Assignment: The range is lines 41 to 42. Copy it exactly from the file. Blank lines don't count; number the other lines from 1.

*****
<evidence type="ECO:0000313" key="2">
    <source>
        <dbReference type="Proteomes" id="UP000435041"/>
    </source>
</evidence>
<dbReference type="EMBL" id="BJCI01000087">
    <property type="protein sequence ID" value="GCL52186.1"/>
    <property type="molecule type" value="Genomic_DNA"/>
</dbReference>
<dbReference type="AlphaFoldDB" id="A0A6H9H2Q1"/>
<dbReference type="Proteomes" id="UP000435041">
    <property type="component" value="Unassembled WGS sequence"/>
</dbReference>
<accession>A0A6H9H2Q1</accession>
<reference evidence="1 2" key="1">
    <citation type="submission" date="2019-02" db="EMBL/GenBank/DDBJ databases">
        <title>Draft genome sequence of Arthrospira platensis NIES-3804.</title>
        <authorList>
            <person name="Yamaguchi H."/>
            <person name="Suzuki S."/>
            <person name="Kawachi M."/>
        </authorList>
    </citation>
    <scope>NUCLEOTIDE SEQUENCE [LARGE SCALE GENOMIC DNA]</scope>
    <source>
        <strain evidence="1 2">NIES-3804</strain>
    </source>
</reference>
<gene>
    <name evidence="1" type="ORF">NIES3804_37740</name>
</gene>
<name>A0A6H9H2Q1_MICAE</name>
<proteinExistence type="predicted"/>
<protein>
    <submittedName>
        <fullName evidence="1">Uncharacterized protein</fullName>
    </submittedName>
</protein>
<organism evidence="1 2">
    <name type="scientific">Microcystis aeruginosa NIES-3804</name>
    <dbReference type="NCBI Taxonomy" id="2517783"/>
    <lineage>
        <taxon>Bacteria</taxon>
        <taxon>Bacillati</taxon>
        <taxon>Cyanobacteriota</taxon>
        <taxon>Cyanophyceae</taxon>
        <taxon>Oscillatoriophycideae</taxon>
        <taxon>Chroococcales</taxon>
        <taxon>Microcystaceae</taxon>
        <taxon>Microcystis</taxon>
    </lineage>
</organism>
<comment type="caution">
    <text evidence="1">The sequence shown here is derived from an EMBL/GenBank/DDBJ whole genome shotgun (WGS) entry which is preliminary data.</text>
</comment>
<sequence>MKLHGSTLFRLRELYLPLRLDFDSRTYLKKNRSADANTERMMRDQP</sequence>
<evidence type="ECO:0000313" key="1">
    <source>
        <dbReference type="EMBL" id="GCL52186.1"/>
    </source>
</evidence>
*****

    <dbReference type="NCBI Taxonomy" id="2517783"/>
    <lineage>